Oman strikes $1 billion privatisation deal with China

The oil industry contributes about 44% of GDP but Muscat aims to reduce this share to 22% by 2020 through investments totalling $106 billion.
Sunday 22/12/2019
Technicians fix the electricity power in Salalah, Oman.    (AP)
Time to upgrade. Technicians fix the electricity power in Salalah, Oman. (AP)

LONDON - The Omani Electricity Holding Company, known as Nama Group, said it completed the sale of a 49% stake in the Oman Electricity Transmission Company to the China National Electricity Grid Corporation for about $1 billion.

The deal represents one of five privatisations planned by the Oman Electricity Company in the country’s efforts to strengthen its coffers, which have been depleted over the past few years because of low oil prices.

Oman Electricity Company spokesman Mansour al-Hinai said a deal to sell a stake in the Muscat Electricity Transmission Company was scheduled for the second quarter of next year. He said Nama had received 14 non-binding offers to invest in the company.

Oman has fewer energy reserves and smaller production than its wealthy neighbours. Muscat expects a budget deficit of around $7.3 billion, equivalent to 9% of GDP, this year.

The Omani government collected $3 billion from global bond markets, confirming interest by global financial markets despite three rating agencies having reduced Oman’s credit classification to high risk.

Oman previously announced plans to privatise the land and maritime transport sector over a 3-year period, in line with the government’s plans to diversify the economy and increase revenues.

Oman sold stakes in both electricity companies after receiving about 25 offers from foreign investors. Muscat was trying to address the financial imbalances without resorting to borrowing, which has become costly because of the downgrade of the country’s credit rating.

The Omani government is relying on the Omani International Group for Logistics — Asyad — which has assets of about $10 billion, to maximise the financial returns of the state’s investments in ports, free trade zones, maritime and land transport companies and logistic services.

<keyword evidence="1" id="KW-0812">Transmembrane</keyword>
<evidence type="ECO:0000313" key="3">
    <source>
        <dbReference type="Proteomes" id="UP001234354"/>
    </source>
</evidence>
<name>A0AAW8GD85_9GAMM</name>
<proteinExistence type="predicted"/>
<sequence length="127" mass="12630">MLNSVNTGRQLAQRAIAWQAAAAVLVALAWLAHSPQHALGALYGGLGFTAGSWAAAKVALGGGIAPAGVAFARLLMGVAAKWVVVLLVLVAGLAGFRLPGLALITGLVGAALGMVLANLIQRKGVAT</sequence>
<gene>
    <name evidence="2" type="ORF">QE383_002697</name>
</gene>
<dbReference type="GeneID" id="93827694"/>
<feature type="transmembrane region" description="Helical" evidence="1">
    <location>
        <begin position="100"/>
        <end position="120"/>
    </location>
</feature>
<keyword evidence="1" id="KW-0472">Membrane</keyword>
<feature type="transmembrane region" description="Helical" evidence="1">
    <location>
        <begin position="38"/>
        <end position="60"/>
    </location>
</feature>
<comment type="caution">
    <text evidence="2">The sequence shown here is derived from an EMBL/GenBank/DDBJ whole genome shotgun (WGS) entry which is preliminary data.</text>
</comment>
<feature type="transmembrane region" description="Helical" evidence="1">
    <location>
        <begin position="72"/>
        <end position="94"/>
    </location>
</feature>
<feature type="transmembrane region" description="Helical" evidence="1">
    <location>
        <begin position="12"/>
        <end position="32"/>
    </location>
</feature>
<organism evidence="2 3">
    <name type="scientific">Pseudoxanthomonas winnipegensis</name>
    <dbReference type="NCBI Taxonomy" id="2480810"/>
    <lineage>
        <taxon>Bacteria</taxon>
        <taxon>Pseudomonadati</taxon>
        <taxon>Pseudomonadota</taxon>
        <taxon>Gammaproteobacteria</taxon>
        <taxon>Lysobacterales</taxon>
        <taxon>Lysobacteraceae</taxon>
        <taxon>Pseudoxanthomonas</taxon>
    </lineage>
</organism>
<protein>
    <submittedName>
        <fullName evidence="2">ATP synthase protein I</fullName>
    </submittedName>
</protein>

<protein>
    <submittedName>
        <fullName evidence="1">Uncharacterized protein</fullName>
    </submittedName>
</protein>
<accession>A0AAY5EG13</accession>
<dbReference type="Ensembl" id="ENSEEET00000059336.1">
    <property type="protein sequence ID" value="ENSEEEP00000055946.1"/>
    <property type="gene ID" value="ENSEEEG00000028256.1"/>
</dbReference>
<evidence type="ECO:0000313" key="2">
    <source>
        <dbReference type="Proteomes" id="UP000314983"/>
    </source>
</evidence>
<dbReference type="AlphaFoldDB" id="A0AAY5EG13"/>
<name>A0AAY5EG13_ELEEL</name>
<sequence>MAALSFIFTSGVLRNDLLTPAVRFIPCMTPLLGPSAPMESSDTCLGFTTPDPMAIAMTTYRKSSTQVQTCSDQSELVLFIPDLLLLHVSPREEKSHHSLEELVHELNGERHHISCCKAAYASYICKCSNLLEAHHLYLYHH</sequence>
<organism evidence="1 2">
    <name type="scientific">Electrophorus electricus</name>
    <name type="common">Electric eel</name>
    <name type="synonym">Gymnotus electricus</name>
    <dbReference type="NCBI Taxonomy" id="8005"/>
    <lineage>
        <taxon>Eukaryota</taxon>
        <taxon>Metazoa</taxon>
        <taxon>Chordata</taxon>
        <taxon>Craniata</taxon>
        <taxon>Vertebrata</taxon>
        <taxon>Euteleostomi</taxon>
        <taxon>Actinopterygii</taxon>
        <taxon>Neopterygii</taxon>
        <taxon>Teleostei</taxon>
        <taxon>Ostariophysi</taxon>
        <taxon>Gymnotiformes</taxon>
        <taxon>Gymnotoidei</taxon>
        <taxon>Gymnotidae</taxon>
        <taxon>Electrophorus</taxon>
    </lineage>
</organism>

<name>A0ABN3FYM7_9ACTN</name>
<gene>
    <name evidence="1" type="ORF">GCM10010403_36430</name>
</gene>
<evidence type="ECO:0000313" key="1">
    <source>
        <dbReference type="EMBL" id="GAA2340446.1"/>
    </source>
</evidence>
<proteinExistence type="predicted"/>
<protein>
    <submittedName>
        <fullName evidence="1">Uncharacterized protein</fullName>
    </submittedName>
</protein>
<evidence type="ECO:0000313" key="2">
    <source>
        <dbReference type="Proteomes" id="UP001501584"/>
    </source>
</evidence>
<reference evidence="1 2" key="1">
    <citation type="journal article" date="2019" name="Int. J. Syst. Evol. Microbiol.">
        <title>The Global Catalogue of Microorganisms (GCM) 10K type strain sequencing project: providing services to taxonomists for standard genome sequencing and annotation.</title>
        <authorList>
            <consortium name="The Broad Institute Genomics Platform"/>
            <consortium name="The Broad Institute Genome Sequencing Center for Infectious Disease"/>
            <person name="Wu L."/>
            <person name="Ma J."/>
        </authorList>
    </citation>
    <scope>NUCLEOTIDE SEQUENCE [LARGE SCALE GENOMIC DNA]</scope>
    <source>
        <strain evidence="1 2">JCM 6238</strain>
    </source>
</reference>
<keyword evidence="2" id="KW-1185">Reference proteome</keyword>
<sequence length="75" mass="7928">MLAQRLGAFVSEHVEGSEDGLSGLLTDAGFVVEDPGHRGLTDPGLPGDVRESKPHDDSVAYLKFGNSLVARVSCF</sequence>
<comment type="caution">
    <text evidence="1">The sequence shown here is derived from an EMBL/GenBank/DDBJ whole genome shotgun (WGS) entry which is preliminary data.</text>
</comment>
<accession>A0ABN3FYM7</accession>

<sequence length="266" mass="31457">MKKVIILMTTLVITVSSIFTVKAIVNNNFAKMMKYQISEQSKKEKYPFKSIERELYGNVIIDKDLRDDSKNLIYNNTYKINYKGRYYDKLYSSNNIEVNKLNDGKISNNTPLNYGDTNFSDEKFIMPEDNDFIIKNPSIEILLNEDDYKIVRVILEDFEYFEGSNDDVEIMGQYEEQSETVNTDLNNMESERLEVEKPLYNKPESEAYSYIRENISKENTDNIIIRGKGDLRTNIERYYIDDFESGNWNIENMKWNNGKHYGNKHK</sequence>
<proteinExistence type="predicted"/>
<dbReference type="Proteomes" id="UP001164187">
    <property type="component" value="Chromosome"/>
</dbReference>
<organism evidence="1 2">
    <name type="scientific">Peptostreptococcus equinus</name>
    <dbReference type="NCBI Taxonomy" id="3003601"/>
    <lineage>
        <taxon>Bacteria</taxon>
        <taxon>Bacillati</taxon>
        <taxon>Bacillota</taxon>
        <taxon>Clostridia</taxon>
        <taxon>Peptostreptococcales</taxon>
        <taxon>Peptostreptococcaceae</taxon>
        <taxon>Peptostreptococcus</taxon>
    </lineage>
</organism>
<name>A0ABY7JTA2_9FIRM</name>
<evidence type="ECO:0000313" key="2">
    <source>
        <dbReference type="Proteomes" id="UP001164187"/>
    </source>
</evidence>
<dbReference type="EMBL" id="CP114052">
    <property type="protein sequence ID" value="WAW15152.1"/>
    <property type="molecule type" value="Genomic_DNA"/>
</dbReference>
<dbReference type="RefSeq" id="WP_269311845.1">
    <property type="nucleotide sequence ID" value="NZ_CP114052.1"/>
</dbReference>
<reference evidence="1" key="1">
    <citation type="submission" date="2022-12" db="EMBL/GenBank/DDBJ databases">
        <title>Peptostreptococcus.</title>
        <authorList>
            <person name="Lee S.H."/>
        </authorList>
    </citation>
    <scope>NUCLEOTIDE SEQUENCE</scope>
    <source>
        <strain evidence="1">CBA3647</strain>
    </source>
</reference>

Asyad is seeking to privatise companies, including Oman Shipping, which reports good results and plans to add five ships to its fleet. By 2022, the company’s fleet will stand at 72 ships.

Muscat is looking to the private sector to invest in projects in the transport sector but this is contingent on the government’s restructuring of the sector.

The Omani government owns more than 60 companies but, because it has fewer energy and oil reserves than its neighbours, it is exposed to greater financial risks, which threaten the financing of social and job-creation programmes.

In recent years, the Omani government planned to sell state-owned assets to address a budget deficit that has accumulated after the downfall of oil prices since mid-2014. The government expects the deficit to reach $7.3 billion (9% of GDP) in the 2019 budget.

Omani ports and free zones will not be immune to the Omani Group strategy in enhancing their role in the local economy despite difficulties in improving their performance.

A reduction in port activity has affected the country’s economy. The sector is facing tremendous challenges because of fluctuations in the global economy and economic conditions internally.

Data published by the Central Bank of Oman indicated that Oman’s economy slowed in the first half of the year because of the decline in non-oil sector activity, reflecting the difficulties the government will be facing in implementing reforms.

The data showed that Oman’s economy shrank 1.9% from January-June. Low oil prices in recent years affected Oman’s financial situation but the economic downturn this year stems from the slowdown in non-oil industrial activities and the services sector.

The Central Bank reported that the non-oil sector shrank 3.4% during the first half of this year. The oil and gas sector grew 2.1% during the same period. Domestic oil and gas production increased 1.5% and 5.6%, respectively.

The oil industry contributes about 44% of GDP but Muscat aims to reduce this share to 22% by 2020 through investments totalling $106 billion.

Despite Oman’s return to financial markets with the sale of $3 billion in bonds last July, Muscat’s financial position remains weak.

Fitch Ratings said Oman’s economic growth was expected to be 1.8% this year because of the country’s commitment to the OPEC+ agreement to reduce oil production.